This year’s flu season is on full display. The Centers for Disease Control and Prevention (CDC) reports elevated flu activity in all 10 U.S. regions surveyed. According to last year's flu season statistics, almost 50 million Americans contracted influenza, and 80,000 died.
Associate professor Nicolas Ziebarth is an international expert on sick leave and studies the interaction of social security systems with labor markets and population health. His research shows paid sick leave has significantly reduced influenza-like-illnesses (ILI) infection rates.
“Recently enacted sick leave mandates have significantly reduced ILI infection rates by giving employees the possibility to take sick days rather than going to work sick and spreading diseases. Sick pay can be an effective instrument to reduce infections, especially during flu waves. From an economic point of view, sick pay reduces negative externalities by providing monetary incentives to sick employees to stay at home.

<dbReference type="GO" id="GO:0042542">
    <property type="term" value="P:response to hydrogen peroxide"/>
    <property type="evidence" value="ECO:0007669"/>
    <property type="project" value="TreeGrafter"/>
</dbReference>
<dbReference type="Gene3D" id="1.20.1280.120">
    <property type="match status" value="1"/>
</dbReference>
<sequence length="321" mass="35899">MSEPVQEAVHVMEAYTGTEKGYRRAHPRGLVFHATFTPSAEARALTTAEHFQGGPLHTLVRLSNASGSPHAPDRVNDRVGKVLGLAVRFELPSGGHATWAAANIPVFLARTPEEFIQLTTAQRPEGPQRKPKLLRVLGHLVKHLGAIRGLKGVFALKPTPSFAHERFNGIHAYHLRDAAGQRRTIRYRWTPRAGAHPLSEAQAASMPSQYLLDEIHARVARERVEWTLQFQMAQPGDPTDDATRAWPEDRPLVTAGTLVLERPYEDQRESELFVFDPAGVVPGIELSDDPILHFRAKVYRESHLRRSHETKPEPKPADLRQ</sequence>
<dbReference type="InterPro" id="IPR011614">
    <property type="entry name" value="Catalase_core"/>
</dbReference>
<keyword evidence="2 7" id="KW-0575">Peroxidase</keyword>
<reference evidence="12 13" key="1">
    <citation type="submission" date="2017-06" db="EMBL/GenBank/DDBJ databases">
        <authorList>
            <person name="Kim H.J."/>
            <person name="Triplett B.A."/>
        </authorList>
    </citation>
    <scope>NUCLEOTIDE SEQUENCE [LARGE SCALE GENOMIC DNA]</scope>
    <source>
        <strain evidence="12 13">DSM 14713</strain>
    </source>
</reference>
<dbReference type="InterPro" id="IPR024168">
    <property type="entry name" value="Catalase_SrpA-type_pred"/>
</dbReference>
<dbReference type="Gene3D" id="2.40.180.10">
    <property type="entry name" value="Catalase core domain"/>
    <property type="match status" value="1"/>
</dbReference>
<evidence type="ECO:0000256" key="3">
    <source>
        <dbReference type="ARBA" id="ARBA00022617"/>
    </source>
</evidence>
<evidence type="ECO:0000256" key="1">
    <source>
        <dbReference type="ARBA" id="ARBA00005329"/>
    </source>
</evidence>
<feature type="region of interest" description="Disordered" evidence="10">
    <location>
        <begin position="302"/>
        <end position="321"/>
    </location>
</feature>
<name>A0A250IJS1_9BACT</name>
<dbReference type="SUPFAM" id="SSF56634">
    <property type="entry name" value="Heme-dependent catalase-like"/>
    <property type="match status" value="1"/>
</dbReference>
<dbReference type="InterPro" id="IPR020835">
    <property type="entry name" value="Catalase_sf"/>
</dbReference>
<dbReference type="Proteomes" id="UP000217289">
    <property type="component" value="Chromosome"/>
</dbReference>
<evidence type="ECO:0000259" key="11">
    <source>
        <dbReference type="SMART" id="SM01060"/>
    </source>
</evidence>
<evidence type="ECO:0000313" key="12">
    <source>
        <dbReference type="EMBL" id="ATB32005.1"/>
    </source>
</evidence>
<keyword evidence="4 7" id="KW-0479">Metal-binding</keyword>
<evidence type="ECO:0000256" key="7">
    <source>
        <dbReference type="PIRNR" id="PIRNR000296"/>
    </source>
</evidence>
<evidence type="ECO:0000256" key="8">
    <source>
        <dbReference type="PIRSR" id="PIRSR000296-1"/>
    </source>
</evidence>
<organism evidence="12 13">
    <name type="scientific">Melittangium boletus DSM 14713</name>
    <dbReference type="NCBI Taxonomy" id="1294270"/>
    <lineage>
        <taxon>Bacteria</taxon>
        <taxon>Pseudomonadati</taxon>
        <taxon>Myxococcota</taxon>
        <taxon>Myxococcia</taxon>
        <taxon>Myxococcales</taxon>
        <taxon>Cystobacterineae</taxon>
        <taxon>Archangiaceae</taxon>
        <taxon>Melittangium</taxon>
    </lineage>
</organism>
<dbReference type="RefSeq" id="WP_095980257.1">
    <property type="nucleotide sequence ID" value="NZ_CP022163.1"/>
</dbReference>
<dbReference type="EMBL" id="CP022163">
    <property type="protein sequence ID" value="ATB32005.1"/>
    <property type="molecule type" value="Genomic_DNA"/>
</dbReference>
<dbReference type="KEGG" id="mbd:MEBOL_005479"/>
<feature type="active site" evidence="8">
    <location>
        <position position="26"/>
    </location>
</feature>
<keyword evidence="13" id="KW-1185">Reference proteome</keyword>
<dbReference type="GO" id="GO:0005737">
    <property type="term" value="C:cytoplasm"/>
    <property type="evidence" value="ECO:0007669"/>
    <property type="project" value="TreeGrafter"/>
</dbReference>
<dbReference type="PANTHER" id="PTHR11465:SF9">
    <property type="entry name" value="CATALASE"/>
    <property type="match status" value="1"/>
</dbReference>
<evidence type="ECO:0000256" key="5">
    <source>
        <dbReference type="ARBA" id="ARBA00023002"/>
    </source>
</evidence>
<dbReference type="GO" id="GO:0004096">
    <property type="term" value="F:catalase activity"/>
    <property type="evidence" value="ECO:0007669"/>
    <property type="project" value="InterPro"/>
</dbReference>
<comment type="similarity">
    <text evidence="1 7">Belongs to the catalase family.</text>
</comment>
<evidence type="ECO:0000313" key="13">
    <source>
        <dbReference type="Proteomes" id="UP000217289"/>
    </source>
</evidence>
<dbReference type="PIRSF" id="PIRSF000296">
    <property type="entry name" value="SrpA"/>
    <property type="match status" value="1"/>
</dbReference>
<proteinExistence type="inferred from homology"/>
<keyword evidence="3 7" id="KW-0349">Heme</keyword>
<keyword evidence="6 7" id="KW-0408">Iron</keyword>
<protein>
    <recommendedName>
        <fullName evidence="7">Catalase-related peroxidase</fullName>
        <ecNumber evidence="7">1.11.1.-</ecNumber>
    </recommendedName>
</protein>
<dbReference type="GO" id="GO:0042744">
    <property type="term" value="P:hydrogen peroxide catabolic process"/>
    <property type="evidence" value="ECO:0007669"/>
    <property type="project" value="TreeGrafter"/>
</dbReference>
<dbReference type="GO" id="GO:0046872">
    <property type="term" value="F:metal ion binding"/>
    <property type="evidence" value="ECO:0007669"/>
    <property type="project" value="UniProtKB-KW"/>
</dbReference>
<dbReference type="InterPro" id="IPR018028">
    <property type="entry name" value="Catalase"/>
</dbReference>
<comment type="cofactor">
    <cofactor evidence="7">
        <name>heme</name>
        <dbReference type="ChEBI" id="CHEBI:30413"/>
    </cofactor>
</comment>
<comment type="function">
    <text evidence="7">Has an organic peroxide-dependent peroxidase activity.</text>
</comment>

"The U.S. is one of only three industrialized countries that does not guarantee universal access to paid sick leave. Especially low-wage earners, part-time employees and employees in the hospitality and service sector typically do not have access to paid sick leave. Many have to go to work sick. Mandating sick leave enables those employees to take paid sick leave and reduces the spread of influenza-like-illnesses.
“Spreading the flu is a serious public health hazard and could be deadly for at-risk groups. Employers should be lenient and supportive when their employees ask for sick leave, especially at this time of the year.
“My advice: minimize personal contact and call in sick when you feel like you could have caught the flu."